banned at some point in her career and after her death, including The Bluest Eye, Song of
Solomon, and Beloved.

The long-time failure to recognize the value of diversity of literature and comprehensive of
history instruction—including the teaching about the history of race and racism in our
classrooms—and the more pernicious explicit effort of some to exclude diverse literature and
comprehensive history instruction from our classrooms do a disservice to our children, who
need to learn broadly about the literature and history of their country…and others’ countries as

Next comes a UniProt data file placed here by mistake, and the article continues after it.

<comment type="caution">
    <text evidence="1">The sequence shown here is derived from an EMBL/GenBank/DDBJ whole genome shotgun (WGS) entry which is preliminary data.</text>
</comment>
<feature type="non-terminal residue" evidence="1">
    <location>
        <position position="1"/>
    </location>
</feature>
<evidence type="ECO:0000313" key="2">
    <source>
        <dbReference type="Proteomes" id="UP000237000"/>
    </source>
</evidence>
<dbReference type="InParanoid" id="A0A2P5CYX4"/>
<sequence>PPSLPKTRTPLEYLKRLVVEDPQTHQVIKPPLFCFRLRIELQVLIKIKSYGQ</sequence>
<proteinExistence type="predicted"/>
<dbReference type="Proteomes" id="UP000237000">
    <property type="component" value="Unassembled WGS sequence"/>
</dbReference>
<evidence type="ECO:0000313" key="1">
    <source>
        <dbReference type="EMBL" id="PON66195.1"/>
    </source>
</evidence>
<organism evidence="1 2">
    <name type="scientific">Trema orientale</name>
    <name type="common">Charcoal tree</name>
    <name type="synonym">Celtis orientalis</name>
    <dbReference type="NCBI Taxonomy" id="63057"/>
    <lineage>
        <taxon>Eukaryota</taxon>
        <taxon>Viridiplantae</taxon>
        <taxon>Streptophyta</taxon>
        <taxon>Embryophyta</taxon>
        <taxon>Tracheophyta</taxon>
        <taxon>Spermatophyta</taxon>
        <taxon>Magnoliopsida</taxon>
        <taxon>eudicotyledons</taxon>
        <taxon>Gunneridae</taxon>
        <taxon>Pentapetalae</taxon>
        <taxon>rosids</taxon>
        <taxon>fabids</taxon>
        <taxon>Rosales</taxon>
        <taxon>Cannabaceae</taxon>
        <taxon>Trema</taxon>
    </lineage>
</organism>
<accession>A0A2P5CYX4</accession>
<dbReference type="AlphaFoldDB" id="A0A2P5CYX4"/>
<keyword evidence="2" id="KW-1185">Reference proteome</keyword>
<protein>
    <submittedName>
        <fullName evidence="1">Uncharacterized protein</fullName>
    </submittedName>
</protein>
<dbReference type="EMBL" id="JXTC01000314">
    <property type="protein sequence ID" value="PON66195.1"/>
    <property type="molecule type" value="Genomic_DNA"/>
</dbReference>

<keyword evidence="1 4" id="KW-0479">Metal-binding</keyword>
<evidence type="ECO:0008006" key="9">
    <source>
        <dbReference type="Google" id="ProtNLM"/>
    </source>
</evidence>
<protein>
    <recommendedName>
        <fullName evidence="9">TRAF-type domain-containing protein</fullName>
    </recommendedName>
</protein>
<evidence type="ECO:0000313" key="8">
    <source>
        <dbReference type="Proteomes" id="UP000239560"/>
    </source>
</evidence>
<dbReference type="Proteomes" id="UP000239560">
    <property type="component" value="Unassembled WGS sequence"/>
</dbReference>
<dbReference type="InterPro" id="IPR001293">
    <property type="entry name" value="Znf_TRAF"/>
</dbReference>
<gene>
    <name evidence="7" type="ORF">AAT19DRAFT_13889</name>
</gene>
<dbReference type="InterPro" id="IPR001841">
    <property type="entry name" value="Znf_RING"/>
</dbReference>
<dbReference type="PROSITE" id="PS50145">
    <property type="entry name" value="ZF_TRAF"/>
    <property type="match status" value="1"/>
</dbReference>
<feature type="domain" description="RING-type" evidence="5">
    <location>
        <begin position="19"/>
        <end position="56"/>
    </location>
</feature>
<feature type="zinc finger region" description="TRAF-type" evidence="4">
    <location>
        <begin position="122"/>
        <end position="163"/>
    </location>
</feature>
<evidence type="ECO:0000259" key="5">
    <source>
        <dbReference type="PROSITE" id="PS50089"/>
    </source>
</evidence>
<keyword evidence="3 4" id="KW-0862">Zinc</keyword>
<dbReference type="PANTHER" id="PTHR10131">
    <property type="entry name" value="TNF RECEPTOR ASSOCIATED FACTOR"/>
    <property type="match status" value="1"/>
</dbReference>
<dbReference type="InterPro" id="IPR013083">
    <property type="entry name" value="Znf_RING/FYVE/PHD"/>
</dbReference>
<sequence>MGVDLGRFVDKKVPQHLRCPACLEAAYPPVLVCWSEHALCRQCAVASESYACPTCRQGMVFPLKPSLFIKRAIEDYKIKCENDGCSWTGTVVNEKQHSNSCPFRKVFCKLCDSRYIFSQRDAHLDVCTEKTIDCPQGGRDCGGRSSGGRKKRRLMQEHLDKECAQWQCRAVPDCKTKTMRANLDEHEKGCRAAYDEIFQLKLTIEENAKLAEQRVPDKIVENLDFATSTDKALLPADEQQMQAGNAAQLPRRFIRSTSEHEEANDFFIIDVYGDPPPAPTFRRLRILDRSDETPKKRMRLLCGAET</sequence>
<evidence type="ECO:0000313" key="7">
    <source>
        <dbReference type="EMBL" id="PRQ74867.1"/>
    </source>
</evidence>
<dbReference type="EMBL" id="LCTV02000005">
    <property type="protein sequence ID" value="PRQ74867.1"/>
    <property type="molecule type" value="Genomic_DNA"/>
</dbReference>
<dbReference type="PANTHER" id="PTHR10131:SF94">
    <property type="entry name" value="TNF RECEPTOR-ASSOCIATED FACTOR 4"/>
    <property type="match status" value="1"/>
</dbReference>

well. To say that we shouldn’t teach about the superiority of one people over another seems
legitimate on the one hand, until one reflects that the Holocaust, slavery, Jim Crow and other
aspects of our history were all founded on the perceived superiority of some over others. You
can’t teach these searing, salient parts of history without acknowledging that they were
founded on the despicable belief that some were superior to others.

To teach about these and many other aspects of history is not for the purpose of making
anyone uncomfortable, but the history will inevitably make many uncomfortable. So, too,
though, the ignoring or plowing under of history leaves its own marks, far more enduring, far
worse. We do well to teach the full breadth of our history, in social studies and in literature,
and to wrestle with the complexity of that history, rather than to limit our children’s and our
own knowledge as adults of the history and to suffer the adverse impacts of ignorance.